How loud a mix should be is definitely a debated topic. Searching for the answer leads to multiple answers, each using different tools for measurement.
But perhaps, to best answer to this question, it helps to think from the perspective of a mastering engineer.
Mastering has always been a way for records to compete with one another sonically. It started when record labels discovered that if they boosted 3kHz on their records, it would sound better on radio, and in turn people would enjoy these records more.
A lot has certainly changed since then, but what remains the same is that idea – the idea that there is a way to make a record sound better, and in turn, make it more enjoyable for the listener.
With this in mind, a lot of mixing and mastering engineers have used perceived loudness as a way to accomplish this.
How Loud is Too Loud?
To answer this question, we need to look into the popular platforms for distribution of today.
These include, but certainly aren’t limited to Spotify, Apple Music, Youtube, Soundcloud, and Tidal. Each of these online platforms implement a process known as ‘Normalization.’ Normalization ensures that all songs playback as the same, or very similar levels on their platform.
Take a look at this chart.
Notice that Spotify not only alters your song’s volume, it offers different options to their listeners. Also notice that Spotify’s loudest setting, plays the track at -11dB LUFS.
In order to accomplish this, Spotify will turn down the overall volume of your song. This varies based on whatever setting the listener has selected.
For example, if a track was mastered at -10dB LUFS, its loudness will be truncated to comply with Spotify’s normalization settings.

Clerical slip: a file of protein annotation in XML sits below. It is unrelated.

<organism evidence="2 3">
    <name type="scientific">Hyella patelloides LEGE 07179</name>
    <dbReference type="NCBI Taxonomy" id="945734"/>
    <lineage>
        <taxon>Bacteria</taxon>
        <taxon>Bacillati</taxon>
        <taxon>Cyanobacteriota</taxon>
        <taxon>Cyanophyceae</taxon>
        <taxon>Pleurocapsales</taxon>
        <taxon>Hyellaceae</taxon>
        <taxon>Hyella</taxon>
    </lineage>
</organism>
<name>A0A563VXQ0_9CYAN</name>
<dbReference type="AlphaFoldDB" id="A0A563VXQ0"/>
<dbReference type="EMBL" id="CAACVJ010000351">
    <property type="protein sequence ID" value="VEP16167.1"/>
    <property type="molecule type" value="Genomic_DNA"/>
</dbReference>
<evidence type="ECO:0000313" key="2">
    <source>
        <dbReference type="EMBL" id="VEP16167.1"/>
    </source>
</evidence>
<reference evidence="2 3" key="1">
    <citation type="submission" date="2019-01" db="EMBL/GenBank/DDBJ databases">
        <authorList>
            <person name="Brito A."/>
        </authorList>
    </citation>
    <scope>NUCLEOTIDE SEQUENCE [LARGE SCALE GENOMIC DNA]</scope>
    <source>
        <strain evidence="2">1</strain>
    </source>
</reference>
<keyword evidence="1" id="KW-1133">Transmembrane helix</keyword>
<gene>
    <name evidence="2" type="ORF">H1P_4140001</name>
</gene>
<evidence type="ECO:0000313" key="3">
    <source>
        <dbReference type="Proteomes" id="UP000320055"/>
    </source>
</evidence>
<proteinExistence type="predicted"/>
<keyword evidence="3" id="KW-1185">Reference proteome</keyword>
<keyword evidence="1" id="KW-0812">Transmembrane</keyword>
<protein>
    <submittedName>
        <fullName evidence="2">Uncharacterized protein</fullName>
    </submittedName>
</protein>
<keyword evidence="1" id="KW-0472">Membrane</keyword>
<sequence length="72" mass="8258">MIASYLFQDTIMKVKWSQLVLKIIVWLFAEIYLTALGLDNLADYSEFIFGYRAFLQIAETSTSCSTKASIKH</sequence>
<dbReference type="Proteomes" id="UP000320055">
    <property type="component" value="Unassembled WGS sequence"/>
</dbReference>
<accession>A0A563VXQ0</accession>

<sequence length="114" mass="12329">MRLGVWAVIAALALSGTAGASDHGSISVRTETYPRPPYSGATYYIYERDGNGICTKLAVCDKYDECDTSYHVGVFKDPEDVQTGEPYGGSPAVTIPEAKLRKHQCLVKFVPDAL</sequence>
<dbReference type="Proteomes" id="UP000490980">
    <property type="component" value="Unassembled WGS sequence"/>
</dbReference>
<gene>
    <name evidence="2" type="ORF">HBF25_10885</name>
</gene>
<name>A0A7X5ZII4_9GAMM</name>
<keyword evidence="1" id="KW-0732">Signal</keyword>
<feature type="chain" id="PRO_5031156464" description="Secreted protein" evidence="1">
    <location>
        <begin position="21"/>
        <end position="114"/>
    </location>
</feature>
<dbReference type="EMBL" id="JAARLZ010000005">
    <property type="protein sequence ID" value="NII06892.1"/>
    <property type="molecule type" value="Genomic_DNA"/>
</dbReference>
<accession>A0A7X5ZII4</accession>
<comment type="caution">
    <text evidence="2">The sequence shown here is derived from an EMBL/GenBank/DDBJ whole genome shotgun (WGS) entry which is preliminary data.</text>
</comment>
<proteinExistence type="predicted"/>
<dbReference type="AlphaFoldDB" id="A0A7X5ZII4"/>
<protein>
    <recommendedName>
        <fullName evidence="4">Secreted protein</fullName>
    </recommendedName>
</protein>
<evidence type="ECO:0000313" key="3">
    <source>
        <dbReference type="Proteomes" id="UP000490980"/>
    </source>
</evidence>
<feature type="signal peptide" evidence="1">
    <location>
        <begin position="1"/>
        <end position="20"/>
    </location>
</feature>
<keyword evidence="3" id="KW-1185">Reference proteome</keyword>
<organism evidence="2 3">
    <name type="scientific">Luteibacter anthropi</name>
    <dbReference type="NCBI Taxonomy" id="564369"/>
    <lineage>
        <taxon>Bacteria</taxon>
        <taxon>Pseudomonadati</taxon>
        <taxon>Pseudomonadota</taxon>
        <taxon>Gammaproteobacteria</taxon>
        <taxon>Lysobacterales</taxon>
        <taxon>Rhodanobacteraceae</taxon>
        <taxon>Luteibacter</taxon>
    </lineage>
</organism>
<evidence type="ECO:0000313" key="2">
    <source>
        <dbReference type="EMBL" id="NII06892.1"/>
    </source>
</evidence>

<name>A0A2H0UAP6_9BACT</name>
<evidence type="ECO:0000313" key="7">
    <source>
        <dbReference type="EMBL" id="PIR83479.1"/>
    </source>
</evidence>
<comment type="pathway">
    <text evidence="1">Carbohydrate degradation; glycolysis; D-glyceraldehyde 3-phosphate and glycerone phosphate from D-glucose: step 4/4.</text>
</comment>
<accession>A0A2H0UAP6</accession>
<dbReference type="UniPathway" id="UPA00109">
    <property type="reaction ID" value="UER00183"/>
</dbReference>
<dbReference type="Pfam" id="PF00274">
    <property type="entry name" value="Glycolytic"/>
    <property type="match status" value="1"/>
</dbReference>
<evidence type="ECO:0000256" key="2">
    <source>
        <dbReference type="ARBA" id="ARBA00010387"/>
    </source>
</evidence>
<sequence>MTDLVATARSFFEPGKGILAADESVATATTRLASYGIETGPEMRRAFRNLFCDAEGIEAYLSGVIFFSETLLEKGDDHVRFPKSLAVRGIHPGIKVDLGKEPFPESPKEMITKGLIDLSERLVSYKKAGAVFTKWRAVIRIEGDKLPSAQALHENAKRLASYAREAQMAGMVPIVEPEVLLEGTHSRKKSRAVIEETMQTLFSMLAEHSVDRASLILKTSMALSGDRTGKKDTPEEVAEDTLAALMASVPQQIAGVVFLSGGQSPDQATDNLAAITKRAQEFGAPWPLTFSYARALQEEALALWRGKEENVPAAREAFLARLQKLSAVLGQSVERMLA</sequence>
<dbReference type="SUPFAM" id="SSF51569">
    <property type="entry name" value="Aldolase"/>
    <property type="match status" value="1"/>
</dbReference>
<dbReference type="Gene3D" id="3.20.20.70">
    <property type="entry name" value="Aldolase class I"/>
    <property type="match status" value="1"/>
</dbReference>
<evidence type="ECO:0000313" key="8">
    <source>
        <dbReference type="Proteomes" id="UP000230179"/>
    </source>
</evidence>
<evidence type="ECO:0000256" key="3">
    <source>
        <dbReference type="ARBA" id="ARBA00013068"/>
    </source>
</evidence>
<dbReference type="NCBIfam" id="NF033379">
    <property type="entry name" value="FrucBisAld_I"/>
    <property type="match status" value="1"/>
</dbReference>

This means there are few reasons why a master should be louder than these settings.
Most Mixes Are Too Loud
With the availability of limiters, and a fair amount of sources influencing mixing engineers to use them, mixes are often sent off for mastering at levels that are far too loud.
In fact, a fair amount of mixes are louder than the afore mentioned Spotify settings.
So what does this mean for my mix and master?
Essentially, your mastering engineer is going to have to turn your mix down before mastering. This leads to a less dynamic master if limiting was involved.
At What Volume Should I Mix?
This brings us back to our original question.
So long as your mixes give the mastering engineer room to work, and cover your noise floor, then you’re in a good range.
I recommend mixing at -23 dB LUFS, or having your peaks be between -18dB and -3dB. This will allow the mastering engineer the opportunity to process your song, without having to resort to turning it down.
Next time you’re curious about how loud your mix should be, think about it from the prospective of a mastering engineer. Give them room to work on your mix. The end result will be more dynamic, spacious, and comply with normalization standards, using minimal volume truncation.
How do you prepare your mix for master?
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